Insect from Shaggai
An Insect from Shaggai is a member of a fictional alien race (also known as the Shan) in the Cthulhu Mythos. The being was created by British author Ramsey Campbell, who was inspired by a similar creature in H. P. Lovecraft's commonplace book. The Shan first appeared in Campbell's short story "The Insects From Shaggai" (1964).
At last a shape appeared, flapping above the ground on leathery wings. The thing which flew whirring toward me was followed by a train of others, wings slapping the air at incredible speed... I could ... make out many more details... Those huge lidless eyes which stared in hate at me, the jointed tendrils which seemed to twist from the head in cosmic rhythms, the ten legs, covered with black shining tentacles and folded into the pallid underbody, and the semi-circular ridged wings covered with triangular scales... I saw the three mouths of the thing move moistly, and then it was upon me.
—Ramsey Campbell, "The Insects from Shaggai"
The Insects from Shaggai, or Shan, are a race of pigeon-sized, interstellar refugees who arrived on Earth centuries ago. The Shan hail from the planet Shaggai, a world that orbits twin emerald suns. In its heyday, the technologically advanced Shan lived in globular dwellings in huge cities. As devout worshippers of the Outer God Azathoth, they erected pyramidal temples containing "multidimensional gates" whereby "that from Outside" (an aspect of Azathoth called Xada-Hgla) could enter.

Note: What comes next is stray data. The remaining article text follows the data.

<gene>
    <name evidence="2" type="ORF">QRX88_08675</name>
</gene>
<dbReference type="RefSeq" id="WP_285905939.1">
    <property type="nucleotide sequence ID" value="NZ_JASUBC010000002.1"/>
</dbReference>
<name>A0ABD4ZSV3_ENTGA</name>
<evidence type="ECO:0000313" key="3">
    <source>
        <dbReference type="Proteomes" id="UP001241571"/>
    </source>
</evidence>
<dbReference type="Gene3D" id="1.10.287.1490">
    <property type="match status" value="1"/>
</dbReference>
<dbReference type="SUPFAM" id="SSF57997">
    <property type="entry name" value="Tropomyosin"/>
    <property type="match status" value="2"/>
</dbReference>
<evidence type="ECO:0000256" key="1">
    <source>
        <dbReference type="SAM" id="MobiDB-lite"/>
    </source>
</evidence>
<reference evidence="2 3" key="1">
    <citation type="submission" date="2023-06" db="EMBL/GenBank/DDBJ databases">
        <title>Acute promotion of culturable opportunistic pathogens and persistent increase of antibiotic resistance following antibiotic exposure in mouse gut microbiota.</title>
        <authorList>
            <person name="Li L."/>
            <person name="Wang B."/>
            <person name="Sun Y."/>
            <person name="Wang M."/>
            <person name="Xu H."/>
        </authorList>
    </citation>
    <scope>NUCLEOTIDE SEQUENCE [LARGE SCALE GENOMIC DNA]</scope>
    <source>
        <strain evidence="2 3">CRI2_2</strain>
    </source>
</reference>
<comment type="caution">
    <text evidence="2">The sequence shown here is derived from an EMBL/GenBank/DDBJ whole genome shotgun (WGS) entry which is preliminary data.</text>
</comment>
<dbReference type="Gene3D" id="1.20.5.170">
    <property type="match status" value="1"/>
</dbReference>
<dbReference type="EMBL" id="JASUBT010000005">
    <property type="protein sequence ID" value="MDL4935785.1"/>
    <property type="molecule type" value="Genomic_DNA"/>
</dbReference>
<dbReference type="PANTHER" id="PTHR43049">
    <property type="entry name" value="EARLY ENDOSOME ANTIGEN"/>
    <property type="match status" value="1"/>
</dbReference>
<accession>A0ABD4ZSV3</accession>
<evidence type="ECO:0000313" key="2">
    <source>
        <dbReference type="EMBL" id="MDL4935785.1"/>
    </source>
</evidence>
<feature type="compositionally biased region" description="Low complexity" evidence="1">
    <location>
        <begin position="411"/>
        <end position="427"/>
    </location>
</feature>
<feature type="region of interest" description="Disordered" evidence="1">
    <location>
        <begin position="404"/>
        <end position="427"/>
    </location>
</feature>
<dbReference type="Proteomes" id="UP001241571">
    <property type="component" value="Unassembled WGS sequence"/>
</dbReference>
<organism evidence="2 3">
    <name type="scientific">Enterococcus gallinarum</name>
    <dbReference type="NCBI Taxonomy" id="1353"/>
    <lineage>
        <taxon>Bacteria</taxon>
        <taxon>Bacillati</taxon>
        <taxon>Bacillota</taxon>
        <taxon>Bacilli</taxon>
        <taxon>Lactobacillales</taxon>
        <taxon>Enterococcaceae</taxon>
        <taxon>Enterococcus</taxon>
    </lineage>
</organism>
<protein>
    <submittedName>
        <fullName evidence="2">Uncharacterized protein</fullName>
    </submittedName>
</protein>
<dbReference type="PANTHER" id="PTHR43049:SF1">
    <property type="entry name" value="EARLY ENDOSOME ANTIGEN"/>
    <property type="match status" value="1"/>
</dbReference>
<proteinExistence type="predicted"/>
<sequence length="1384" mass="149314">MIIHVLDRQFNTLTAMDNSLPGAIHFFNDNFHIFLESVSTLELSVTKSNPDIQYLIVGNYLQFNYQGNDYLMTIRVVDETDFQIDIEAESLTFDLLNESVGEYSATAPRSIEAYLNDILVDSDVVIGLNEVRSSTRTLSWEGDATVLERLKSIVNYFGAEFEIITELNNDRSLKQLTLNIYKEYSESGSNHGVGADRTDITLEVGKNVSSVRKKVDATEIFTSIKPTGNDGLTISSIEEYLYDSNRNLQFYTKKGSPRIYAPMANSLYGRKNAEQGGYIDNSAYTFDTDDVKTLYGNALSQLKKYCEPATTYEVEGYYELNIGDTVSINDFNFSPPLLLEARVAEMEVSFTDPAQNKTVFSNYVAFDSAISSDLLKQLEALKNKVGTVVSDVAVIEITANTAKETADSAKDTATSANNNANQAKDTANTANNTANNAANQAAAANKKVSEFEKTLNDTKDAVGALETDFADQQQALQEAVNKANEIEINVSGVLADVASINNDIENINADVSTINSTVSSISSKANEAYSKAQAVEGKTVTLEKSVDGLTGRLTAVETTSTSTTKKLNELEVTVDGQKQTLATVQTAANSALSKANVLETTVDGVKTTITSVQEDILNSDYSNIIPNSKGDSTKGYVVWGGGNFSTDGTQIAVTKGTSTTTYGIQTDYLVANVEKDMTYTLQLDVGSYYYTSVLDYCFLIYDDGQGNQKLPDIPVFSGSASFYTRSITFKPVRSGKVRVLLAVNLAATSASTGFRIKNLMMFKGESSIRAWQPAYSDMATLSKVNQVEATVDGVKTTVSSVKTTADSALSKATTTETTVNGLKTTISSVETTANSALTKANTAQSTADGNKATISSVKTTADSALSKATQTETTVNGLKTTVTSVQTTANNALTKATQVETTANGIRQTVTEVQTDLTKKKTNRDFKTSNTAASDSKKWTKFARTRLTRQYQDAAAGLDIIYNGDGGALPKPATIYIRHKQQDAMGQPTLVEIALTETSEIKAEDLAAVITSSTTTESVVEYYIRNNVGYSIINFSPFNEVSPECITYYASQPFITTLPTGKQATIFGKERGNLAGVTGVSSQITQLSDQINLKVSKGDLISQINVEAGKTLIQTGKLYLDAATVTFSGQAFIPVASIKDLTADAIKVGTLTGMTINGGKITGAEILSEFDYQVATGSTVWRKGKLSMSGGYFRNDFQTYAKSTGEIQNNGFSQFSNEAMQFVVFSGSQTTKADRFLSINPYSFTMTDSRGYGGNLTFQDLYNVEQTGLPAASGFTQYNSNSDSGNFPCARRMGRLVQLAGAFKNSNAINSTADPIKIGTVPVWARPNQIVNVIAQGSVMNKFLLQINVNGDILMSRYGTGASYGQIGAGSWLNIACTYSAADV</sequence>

One day, a mysterious object appeared in the sky. Day by day, this object drew closer to Shaggai, until the third day when the strange celestial visitor emitted a red glow that destroyed the planet. Only those Shan in their teleporting temples of Azathoth survived the catastrophe. The survivors teleported to their colony on the planet Xiclotl, where their brethren had enslaved the native inhabitants.
The Shan remained on Xiclotl for some time, but upon discovering the frightening nature of their slaves' singular religious practice, they teleported to the planet Thuggon. A horrific find on this world prompted the Shan to flee once more, this time to the planet L'gy'hx, aka Uranus. When this world proved unsuitable, a small band of the Shan teleported to Earth—in a curious cone-shaped temple—arriving in the Severn Valley region of England sometime in the Middle Ages.
The brains of the Shan have six lobes, giving them the ability to follow three trains of thought simultaneously. Most Shan have an aversion to sunlight because the electromagnetic frequency of the Sun's rays poisons their metabolism.
As a result of contact with Azathoth—the head of the mythos pantheon—the Shan developed the ability of Kirlian Phasing, allowing them to pass into the skulls and brains of organic life. On Earth, they usually meld with their new favorite hosts, humanity. Once ensconced within the cranium of a human victim, they use cruel alien telepathy to gradually dominate and control their puppet.